And what is a feast without a toast, a lifted glass and words well-spoken at dinner’s end? We have stopped listening to the teetotalers and anti-Catholic malcontents who look askance at the beer perfected by medieval monasteries (still some of the finest available today), the whiskey invented by Irish monks (who may have leaked a few secrets to the Scots during their missions), and the California wine industry initiated by the Blessed Junípero Serra and reborn after Prohibition by the LaSalle Christian Brother named Brother Timothy, whose namesake wine sits ever so gracefully in our own cellar?
Finally, I am in violent agreement with G.K. Chesterton, who is said to have converted to Catholicism because it was the only religion that could reconcile the pipe, the pint, and the cross (though my doctor has limited the cigars these days). The ultimate cause of our sharing a drink is that we understand all creation as “sacramentum,” or “divine sign,” pointing to the luminous goodness of God. Like the poet William Blake, Catholics see a world in a grain of sand and Heaven in a wildflower. And we get a foretaste of that Heaven in the simple pleasures of table and tavern. And it was another Catholic writer, Hilaire Belloc, whose doggerel still brings a smile:
Wherever the Catholic sun doth shine,
There’s always laughter and good red wine.
At least I’ve always found it so,
After a wonderful introduction (and a reminder that the biblical way to shake a drink is 40 times — five sets of eight), we are informed in “Drinking with the Saints” about things our parents never thoroughly taught us: how to mix a drink, how to make a toast, and how to mix a prayer (oration) with a cordial (libation). So, we have this wonderful gift, a year’s worth of drinks in honor of the saints. We read blessings for beer, blessings of wine for the sick and blessings for other beverages. We have translations of toasts from around the world. “Prost” (“to your health”) was one of the first German words I learned from my grandfather, who walked home from work each night in Brooklyn to his exactly one Pabst Blue Ribbon.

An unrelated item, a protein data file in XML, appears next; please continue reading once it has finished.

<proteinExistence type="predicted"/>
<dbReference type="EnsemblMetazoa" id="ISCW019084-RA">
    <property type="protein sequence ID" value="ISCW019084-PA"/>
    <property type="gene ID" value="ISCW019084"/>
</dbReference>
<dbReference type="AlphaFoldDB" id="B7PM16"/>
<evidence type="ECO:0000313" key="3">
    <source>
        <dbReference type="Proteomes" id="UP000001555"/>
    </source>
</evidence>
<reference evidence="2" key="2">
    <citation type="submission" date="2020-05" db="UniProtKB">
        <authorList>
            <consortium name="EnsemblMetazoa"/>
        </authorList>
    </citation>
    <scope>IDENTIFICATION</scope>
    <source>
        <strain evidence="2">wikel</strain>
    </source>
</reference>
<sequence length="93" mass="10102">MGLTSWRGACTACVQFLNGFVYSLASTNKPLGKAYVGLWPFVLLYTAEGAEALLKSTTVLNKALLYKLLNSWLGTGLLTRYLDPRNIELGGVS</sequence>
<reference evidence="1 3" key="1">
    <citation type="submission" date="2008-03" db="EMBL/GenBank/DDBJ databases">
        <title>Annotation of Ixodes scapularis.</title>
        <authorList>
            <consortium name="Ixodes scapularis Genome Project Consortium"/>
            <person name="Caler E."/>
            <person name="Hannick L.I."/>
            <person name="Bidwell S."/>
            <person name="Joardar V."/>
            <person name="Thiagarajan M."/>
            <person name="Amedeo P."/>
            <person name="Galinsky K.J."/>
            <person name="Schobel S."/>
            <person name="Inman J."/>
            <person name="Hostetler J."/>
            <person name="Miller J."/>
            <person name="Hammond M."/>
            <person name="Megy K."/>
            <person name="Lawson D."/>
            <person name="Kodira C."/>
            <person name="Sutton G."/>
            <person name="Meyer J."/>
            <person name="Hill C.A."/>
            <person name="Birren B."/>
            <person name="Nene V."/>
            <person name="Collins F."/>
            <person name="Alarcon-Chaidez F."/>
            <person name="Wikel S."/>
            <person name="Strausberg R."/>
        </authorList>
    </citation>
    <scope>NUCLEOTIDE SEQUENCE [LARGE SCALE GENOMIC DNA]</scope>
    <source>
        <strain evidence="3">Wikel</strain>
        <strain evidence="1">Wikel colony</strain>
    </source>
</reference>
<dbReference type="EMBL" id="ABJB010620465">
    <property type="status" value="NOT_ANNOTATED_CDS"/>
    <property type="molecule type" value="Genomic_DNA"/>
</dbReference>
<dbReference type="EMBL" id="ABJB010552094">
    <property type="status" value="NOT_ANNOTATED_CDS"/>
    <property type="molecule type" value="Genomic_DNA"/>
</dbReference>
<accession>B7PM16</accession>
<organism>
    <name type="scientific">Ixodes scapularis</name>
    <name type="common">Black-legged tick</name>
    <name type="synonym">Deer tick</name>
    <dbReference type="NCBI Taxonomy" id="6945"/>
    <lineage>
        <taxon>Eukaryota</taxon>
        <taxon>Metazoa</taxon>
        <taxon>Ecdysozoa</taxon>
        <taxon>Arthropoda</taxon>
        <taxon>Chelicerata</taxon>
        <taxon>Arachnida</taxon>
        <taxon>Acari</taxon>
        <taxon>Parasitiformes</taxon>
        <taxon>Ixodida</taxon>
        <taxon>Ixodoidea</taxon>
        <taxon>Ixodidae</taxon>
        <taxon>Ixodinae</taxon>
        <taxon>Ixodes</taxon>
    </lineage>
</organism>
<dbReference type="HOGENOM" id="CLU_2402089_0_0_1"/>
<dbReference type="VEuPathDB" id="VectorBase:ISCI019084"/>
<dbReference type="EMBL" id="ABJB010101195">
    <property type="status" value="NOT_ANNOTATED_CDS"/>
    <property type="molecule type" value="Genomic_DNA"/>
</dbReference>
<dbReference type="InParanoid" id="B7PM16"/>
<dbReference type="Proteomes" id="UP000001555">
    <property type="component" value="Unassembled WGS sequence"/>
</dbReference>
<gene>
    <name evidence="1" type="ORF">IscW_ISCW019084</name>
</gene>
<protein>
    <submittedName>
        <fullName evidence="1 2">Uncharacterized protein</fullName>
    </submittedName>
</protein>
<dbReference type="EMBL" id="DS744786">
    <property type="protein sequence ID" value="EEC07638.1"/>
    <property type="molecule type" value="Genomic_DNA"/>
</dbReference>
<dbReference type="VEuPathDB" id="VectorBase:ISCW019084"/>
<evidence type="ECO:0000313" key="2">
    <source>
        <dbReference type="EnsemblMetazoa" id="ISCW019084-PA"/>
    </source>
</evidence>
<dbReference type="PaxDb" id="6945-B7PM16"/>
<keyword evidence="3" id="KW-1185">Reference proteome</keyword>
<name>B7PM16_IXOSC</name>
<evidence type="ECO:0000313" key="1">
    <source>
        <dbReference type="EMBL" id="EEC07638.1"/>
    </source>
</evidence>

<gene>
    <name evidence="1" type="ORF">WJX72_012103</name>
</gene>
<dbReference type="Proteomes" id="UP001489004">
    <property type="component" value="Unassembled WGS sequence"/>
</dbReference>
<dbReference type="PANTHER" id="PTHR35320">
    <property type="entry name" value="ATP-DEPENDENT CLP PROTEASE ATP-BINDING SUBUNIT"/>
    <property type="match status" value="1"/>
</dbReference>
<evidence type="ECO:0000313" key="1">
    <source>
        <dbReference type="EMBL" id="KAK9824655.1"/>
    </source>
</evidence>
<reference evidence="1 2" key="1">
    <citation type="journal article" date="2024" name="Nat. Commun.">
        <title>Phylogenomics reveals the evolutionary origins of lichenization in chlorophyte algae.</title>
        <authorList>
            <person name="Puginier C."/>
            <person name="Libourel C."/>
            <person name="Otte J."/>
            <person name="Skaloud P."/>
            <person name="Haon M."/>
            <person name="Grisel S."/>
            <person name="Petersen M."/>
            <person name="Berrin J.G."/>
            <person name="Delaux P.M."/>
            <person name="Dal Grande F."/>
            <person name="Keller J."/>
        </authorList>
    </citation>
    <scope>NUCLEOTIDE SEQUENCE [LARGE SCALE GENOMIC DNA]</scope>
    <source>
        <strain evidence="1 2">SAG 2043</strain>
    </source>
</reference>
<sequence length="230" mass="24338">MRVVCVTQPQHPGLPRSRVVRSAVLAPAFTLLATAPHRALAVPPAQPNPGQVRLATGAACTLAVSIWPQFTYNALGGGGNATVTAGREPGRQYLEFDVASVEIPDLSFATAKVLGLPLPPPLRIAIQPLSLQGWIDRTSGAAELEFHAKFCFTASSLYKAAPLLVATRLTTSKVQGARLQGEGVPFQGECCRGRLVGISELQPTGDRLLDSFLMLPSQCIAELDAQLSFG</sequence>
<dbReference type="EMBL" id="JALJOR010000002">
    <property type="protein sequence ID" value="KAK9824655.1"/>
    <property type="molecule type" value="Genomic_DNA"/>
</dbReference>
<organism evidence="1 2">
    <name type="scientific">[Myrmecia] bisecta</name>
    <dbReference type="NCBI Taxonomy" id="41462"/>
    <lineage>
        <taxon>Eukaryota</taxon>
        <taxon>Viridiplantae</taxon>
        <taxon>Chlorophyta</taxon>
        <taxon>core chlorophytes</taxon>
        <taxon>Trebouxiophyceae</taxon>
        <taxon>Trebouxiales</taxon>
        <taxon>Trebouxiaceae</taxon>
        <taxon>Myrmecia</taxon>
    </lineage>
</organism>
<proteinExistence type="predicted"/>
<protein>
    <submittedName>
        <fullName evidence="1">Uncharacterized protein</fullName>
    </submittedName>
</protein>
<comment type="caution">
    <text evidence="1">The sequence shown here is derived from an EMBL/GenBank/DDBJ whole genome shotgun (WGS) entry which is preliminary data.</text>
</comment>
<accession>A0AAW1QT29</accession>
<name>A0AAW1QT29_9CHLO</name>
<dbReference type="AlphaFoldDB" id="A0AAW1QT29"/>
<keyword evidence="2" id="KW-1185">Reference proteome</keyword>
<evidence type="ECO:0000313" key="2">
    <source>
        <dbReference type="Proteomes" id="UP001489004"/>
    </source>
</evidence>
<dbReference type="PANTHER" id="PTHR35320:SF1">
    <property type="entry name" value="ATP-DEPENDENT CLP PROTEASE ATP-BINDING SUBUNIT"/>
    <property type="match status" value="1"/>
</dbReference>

We learn of drinks associated with the holy ones. Who knew that St. Gabriel is also a winery in Germany that makes a wonderful Riesling and a classic Liebfraumilch (literally “the milk of Our Dear Lady”)? Thus, we have the option of either raising a glass on March 24 (to the Angel Gabriel) or March 25, for the Annunciation of the Blessed Virgin Mary.
We have friends and fellow clergy who are involved with Opus Dei. To help readers celebrate the feast day of its founder, St. Josemaría Escrivá, the book gives instructions on how to mix a “Mangy Donkey” (p.143). The drink recalls his fondness for the humble donkey that carried Christ into Jerusalem.
We also learned — and had to taste-test, just for accuracy’s sake — the “Monk’s Rope Coffee” in honor of St. Charles Borromeo (feast day Nov. 4), a wonderful mix of hot coffee, Frangelico, dark crème de cacao, and heavy cream).
Those who have shared the happiness and joy of a shared meal will welcome “Drinking with the Saints,” as both food and drink speak of the love of our Creator, and the joy he places within our hearts when sharing precious fellowship.
(Contact Deacon Rick at email@example.com)